Kwihala as part of Asilia
On 1st June Kwihala Camp opened as part of the Asilia family. During April and May we refreshed the soft furnishings and put in place a new menu, but kept the spirit of this popular bush camp firmly intact.
This season Kwihala Camp is in the very capable hands of Sandy Mellet. Many of you will know Sandy from Matemwe where she was our Front of House Manager. Sandy is going into her third season with Asilia.
Guiding this season we will have Lorenzo Roskelly and Festo Rafaelle Ntayaye full time. Pietro Lurashi will be in camp from the 1st July – 1st October and Marius Swart arrives on the 1st November.
What makes Kwihala Camp special
- Kwihala Camp has one of the best locations in the park, close to the Mwagusi Sand River where the most exciting game viewing happens! In the mornings, Kwihala guests tend to have this area to themselves, allowing them to move on when others start to arrive.
- The camp has a reputation for excellent guiding and we are pleased to announce that the guides who built this reputation will be continuing to guide in the 2014 season.
- It is one of the only camps in Ruaha to offer game drives, walking safaris and night drives. NB: walking and night drives do need to be pre-booked.
- Kwihala is one of the smallest camps in Ruaha. With just 6 tents this means we can deliver the kind of personalised service that Asilia has become famous for.
Why go to Ruaha?
- Exclusivity: Ruaha is Tanzania’s largest National Park at over 20,000km2. There are approximately 150 tourist beds in the park which means 130km2 of space for each guest!
- Big Cat viewing: Ruaha is home to 1 in every 10 of the world’s lions and the density of lions per km2 is higher than the Serengeti (0.27 per km2 in Ruaha compared to 0.16 per km2 in Serengeti). Cheetah and leopard are also seen regularly.
- Elephants: Ruaha is also home to Tanzania’s largest elephant population (aprox 20,000).
- Diversity: Ruaha is a transition between southern and eastern eco-systems and this is what accounts for its incredible diversity with over 1600 plant species and 500 bird species.
We are very excited to bring you the first photos of Namiri Plains. The 6 tents have fresh and contemporary décor, with accents of reclaimed steel and wood to keep it in harmony with nature. Stand out features include bold geometric rugs contrasted against organic, plant print textiles. Bathrooms have traditional bucket showers.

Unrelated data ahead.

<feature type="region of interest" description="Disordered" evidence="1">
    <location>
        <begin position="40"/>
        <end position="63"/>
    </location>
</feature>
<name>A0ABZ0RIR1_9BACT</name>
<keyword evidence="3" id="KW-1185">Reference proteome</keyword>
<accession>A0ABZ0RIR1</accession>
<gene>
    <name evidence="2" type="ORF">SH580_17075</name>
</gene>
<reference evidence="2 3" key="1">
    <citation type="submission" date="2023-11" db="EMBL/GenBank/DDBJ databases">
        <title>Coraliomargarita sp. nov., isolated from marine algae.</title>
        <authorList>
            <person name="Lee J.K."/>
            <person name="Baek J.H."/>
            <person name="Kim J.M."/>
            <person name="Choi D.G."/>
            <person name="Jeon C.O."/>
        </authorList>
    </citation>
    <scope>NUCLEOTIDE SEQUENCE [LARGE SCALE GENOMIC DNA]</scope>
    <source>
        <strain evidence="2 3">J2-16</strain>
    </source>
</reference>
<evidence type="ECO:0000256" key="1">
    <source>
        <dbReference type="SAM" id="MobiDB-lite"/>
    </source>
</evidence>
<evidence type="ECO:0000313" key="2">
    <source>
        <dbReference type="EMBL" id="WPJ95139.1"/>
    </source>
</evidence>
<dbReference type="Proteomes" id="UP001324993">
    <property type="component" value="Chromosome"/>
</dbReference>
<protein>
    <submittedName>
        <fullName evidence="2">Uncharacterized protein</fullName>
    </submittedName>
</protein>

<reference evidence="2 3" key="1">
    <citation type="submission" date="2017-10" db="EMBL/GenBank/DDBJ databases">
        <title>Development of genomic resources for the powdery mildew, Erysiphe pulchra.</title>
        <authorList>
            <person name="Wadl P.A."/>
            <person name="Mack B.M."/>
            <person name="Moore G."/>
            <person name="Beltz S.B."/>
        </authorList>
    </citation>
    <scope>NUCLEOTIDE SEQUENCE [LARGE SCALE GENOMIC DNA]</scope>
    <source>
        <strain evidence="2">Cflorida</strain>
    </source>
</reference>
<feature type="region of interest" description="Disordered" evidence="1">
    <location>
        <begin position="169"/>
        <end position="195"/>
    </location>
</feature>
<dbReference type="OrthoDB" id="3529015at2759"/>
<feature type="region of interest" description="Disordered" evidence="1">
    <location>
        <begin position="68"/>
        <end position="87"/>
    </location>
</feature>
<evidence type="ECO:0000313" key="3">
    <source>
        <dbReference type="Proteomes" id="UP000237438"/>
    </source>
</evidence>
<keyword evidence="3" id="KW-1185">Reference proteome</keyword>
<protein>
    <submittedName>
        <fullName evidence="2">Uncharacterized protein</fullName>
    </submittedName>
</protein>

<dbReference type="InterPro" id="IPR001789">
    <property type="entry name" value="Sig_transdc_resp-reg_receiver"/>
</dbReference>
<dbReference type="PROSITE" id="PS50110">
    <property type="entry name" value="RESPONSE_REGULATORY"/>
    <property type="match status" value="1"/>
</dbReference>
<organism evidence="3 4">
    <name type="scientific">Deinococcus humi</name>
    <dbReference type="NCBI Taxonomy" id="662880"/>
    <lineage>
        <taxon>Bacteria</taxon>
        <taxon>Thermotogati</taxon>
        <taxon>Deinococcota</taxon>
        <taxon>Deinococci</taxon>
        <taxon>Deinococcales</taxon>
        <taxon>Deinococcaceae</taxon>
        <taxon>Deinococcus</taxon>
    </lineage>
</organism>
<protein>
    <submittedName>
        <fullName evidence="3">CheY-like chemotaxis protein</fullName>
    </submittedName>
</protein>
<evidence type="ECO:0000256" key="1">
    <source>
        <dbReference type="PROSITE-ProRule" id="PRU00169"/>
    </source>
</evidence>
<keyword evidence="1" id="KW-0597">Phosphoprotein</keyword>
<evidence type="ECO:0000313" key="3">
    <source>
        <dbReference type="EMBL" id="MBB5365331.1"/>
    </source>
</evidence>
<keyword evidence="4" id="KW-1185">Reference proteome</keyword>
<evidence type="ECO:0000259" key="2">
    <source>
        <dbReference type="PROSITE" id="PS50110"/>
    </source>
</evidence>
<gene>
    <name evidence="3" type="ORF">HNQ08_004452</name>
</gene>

We have also had some incredible game sightings in the last weeks. A recent FAM trip saw a unbelievable 6 species of cat in 8 days. The 3 big cats; lion (95 different individuals), leopard (6 individuals) and cheetah (20 Individuals including some young cubs), were abundant, but also their smaller cousins were seen: wildcat (3), caracal (2) and an elusive serval. Namiri Plains is living up to its name as the place where the Big Cats Roam.
The Namiri Team
Namiri Plains will be run by Epimark Mwaklianga who many of you will know from Ubuntu Camp. Epimark has been with Asilia for 9 years and has worked his way through the ranks from waiter to manager. Assisting Epimark and leading the guiding will be Blessed Mpofu, originally from Zimbabwe but who many of you will know from Explore Gorongosa Camp in Mozambique. A Professional Walking Guide, Blessed has worked in camps across Africa.
What makes Namiri Plains special?
- Exclusivity and remoteness – Serengeti on your own: Namiri Plains is the only camp in the area (and will be for a while) which means other vehicles are a rare sighting in contrast to many other areas in the Serengeti
- Permanent water source means unrivalled access to fantastic wildlife, especially cheetah, lion and leopard year-round
- Access to the great migration for a long period of the year (Nov-March and June-July)
- An amazing variety of Serengeti landscapes: short grass plains typical of the south contrasting with the valleys and rock formations that are more recognisable of the north
From the BBC website, 16 May 2014 by Marc Harris
Travel firms suspend flights to Mombasa after FCO warning
Hundreds of UK tourists are being evacuated from parts of the Kenyan coast, after the Foreign Office warned of a “high threat” from terrorists. …. The FCO advised against non-essential travel to areas within 37 miles of the Kenya-Somali border and Nairobi. …. The FCO’s warning against non-essential travel covered the Mombasa Island area, Kiwayu and coastal areas north of Pate Island, the Garissa district, the Eastleigh area of Nairobi and the slum areas of the Kenyan capital. But it said its advice did not include the Diani beach resort or the nearby Moi International Airport. It said the main threat was from terrorism, which included kidnapping, and that westerners could be targeted. …. The United States, France and Australia issued similar alerts.
Regardless of terrorism, we warn against travel to the Kenya coast too – there are much better beaches and resorts elsewhere in Africa, including Zanzibar, the Tanzanian mainland coast and Mozambique. We have some really fabulous places on offer! If you find yourself affected by the recent FCO advice we’d be delighted to discuss all the alternative options with you – give us a call…
Our news and report this week comes from our guides at Dunia Camp, situated in the central Serengeti, known as Moru.
The wildebeest have done quite a bit of moving these last two weeks. Our guides are happy to report that the migration is now much closer to Dunia Camp as many of them have moved into the Seronera valley right in the heart of the Serengeti, which makes the access to them a lot easier. The guides say that although many of them are in the Seronera valley, there are still herds found down towards Naabi and also behind Naabi in an area known as ‘the hidden valley’ as well as ‘Western Ndutu’.
We can soon look forward to amazing sightings from Ubuntu Camp, when the wildebeest arrive in the Western Corridor and crossing the Grumeti River!